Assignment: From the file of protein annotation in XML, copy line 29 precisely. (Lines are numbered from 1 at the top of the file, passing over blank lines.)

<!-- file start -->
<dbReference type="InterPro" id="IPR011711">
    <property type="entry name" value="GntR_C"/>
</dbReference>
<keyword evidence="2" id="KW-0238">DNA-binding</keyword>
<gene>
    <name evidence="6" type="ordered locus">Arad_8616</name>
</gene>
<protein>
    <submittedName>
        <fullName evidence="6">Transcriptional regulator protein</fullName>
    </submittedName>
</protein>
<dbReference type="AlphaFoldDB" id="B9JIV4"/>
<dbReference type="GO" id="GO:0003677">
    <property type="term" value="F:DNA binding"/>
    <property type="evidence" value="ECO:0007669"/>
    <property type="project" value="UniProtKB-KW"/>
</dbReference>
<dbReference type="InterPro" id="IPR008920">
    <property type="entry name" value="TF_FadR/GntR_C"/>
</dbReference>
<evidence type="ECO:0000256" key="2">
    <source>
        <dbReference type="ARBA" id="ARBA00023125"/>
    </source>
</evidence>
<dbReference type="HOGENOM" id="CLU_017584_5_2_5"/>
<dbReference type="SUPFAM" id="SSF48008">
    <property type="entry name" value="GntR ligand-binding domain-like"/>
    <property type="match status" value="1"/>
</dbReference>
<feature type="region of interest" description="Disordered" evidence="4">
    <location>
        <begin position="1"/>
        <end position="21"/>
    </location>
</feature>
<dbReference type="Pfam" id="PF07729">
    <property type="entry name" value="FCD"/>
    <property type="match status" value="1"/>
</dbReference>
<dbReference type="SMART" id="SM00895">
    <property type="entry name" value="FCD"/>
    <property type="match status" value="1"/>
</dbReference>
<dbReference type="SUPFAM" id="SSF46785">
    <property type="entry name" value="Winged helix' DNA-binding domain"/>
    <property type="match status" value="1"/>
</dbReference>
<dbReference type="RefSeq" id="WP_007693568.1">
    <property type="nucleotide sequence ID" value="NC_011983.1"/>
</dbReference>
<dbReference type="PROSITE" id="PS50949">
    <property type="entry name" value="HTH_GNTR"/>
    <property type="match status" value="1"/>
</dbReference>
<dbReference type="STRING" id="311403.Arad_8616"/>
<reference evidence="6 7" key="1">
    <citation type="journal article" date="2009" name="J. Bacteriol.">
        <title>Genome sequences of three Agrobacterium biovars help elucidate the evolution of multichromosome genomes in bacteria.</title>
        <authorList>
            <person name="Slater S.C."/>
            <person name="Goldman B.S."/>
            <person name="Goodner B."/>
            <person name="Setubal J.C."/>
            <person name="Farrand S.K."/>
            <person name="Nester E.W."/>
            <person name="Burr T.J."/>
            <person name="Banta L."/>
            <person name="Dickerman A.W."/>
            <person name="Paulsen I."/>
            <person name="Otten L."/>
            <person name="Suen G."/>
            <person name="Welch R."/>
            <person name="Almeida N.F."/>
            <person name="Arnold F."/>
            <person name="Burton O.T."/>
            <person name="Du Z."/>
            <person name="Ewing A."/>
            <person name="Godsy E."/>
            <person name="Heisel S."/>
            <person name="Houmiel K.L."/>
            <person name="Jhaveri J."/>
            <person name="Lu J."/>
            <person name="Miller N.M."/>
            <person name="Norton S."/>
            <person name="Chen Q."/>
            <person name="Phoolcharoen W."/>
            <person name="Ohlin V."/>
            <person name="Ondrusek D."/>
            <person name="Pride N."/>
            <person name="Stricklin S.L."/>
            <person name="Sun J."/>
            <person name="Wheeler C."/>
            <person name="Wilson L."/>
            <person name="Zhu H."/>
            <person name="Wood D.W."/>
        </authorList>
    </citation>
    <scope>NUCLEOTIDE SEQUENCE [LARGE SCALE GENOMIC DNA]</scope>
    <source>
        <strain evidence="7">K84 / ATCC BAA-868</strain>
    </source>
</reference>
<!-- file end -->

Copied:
    <property type="entry name" value="GntR ligand-binding domain-like"/>